Plant-based Protein Q&A, part I

Nutrition Stripped


Sources of plant-based protein is one of the most common areas many of my vegan/vegetarian clients ask about; whether it’s consuming enough or what types. Today, I’m here to tackle some of the most common questions asked related to protein in a plant-based diet. I also want to leave this an open ended blog post for you all to ask your own “Q’s” that you want to hear my “A” to! Here’s part 1 of my Q&A series, with more to come.

What is a plant-based lifestyle?

A plant-based lifestyle can encompass a wide variety of diets and foods eaten, but have one thing in common amongst all of these diets. The foundation of the diet/lifestyle is rooted in whole, fresh vegetables, fruit, nuts, seeds, grains, legumes, and other foods than come from plants. Being plant-based doesn’t confine you to titles of vegan, vegetarian, raw, etc.; they can be a template from which you build your own diet from- breaking it down, it means a diet based in plants. You all know I’m not a fan of labeling eating style and creating an entire identity around being “vegan”, “raw”, “paleo”, etc.; it creates a dogma a too strict of guidelines to fit into. I truly believe all of us can take what we like from certain diets and leave behind what doesn’t nourish our individual bodies, to create our own perfect template of what works for us!

Here are a couple of the most common plant-based lifestyles. Note all of these diets will have similarities such as eating fruits, vegetables, whole grains/gluten free grains, healthy fats, plenty of water, etc.

  1. lacto-ovo vegetarianism = eggs + dairy products
  2.  lacto-vegetarianism = dairy products – no eggs
  3. ovo-vegeterianism = egg products – no dairy
  4. pesca-vegetarianism = fish – no other animal flesh ( may include dairy/eggs)
  5. vegan (abstains from all animal flesh foods and products including animal based products, i.e. honey, dairy, eggs, fish. This can also be extended into lifestyle such as avoiding leather, shoes, or other materials made from animals)


Is it really true that vegetarians and vegans don’t consume enough protein?


No…and yes. First let’s start off with the first part of this answer, no. Vegetarian diets and even vegan diets which are a bit more restrictive, can contain more than enough protein for your body to thrive and overall maintain a healthy lifestyle when thought out and planned properly. One of the biggest problems I encounter with my clients who practice plant-based diets is the lack of overall protein in their diet including plant-based sources. Getting adequate amounts of protein is extremely important as protein is the building block of our cells, muscles, tissues, and so much more. Protein plays many roles in the human body, which are responsible for a myriad of functions some of them include, roles in transporting/storage, as a structural component (collagen, muscle tissues, etc.), messengers (hormones, etc.), enzymes, and antibodies.

Protein should be high priority in all diets, but especially in plant-based diets. Making sure you have enough protein throughout the day is key to long-term success. My tip is to consciously include a vegetarian protein source at every meal- this will help round out your overall intake of amino acids throughout the day (which again are the building blocks of protein). Check out the Academy of Nutrition and Dietetics position paper on vegetarian diets to help give you more insight on the benefits, but also nutrients of concern (that often get overlooked).


How much protein do I need to eat daily?


Great question, with a many answers. This greatly depends on the individuals’ lifestyle, goals, digestion, diet practiced, etc. In general (very general terms), 0.8g of protein per kg of your bodyweight is a RDA/guideline recommended by the Academy of Nutrition and Dietetics. I would actually go a bit higher as vegetarian and vegan proteins are digested a bit differently and are not as bioavailable as animal proteins. For example, a 140lb woman would need: 140lbs / 2.2 (conversion from lbs. to kg) = 64kg. 64kg x 0.8g protein = 51g of protein per day. Let’s say this female was eating 2000 calories/day, protein would make up roughly 10% of her intake- this is fairly low in my opinion. Again I highly recommend meeting with a qualified practitioner or (me) to figure out what your ideal protein intake is for your goals.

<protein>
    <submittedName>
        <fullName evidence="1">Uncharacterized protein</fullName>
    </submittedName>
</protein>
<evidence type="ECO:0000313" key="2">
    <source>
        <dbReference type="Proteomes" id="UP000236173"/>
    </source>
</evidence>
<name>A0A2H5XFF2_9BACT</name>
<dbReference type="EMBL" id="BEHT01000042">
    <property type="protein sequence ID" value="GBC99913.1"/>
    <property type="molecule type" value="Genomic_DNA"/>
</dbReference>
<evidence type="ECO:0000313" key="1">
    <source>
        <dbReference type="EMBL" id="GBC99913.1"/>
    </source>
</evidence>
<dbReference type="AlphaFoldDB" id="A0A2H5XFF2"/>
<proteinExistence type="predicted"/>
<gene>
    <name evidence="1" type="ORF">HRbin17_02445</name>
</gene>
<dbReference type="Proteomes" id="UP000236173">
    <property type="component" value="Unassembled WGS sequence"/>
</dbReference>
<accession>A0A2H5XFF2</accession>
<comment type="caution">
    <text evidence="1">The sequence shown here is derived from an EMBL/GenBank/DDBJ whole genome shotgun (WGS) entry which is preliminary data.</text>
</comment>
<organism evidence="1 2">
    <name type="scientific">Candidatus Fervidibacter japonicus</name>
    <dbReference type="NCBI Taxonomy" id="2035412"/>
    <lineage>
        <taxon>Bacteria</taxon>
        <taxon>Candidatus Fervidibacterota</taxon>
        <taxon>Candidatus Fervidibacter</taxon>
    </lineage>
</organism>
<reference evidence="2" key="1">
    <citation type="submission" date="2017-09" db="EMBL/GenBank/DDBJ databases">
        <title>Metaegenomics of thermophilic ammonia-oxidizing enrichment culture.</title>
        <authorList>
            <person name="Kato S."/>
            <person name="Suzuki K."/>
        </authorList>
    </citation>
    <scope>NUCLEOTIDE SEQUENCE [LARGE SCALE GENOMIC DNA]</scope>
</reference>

What are the best sources of protein for vegetarians?


There are plenty of great sources of plant-based proteins for vegans and vegetarians. First, remember the different types of vegetarianism? Well, the proteins consumed will be dictated by which “lifestyle” someone is practicing. Also note, in plant-based lifestyles many proteins also contain carbohydrates or healthy fats, for this reason I call these either (protein + carbohydrate) or (protein + healthy fat). This should be accounted for when you’re thinking about your overall intake of carbohydrates and healthy fats throughout the day. Also, it makes for an easy balanced meal!

Plant-based protein sources

Starchy proteins (protein + carbohydrate)

Fatty proteins (protein + healthy fats)

Mostly protein

  • Spirulina
  • Nutritional yeast (contains little carbohydrate)
  • Quality protein powder supplements: brown rice, pea, sprouted rice, hemp protein, some of my favorites include Vega and Sunwarrior.
  • Vegetarian food products (including vegetarian burgers, soy hot dogs, “cheese” etc.).
    • These should be used in limited quantities, as they’re highly processed and typically very high in sodium. Focus on whole food sources as much as possible.
  • Eggs & yogurts, etc.
    • Addition of eggs for ovo- and lacto-ovo, addition of dairy products for those practicing lacto- or lacto-ovo, and addition of fish and shellfish for those practicing pesca-.

Also note, many vegetables, carbohydrates, and some fruits naturally contain trace amounts of protein as well (2-5g per serving depending on the vegetable)- these shouldn’t be “reliable” sources of protein unless you’re eating incredibly large amounts of these, which I also wouldn’t recommend due to the extremely high fiber content overtime.


What about combining proteins to make it complete, is this still true?


No. Combining vegetarian proteins to make a “complete protein” or “complementary protein” is a theory of the past. We now know that our bodies store amounts of amino acids (i.e. the building blocks of protein) in our body and can be utilized to “make up” for any limiting amino acid in a vegetarian food. It is important however to have a wide variety of vegetarian proteins and foods rich in nutrients throughout the entire day. On the other hand, some foods such as vitamin C rich foods do help your body absorb the plant-based iron sources (non-heme iron)- for example, think of eating red bell peppers with beans or an orange with nuts/seeds.


Do I have to eat protein powder all day long?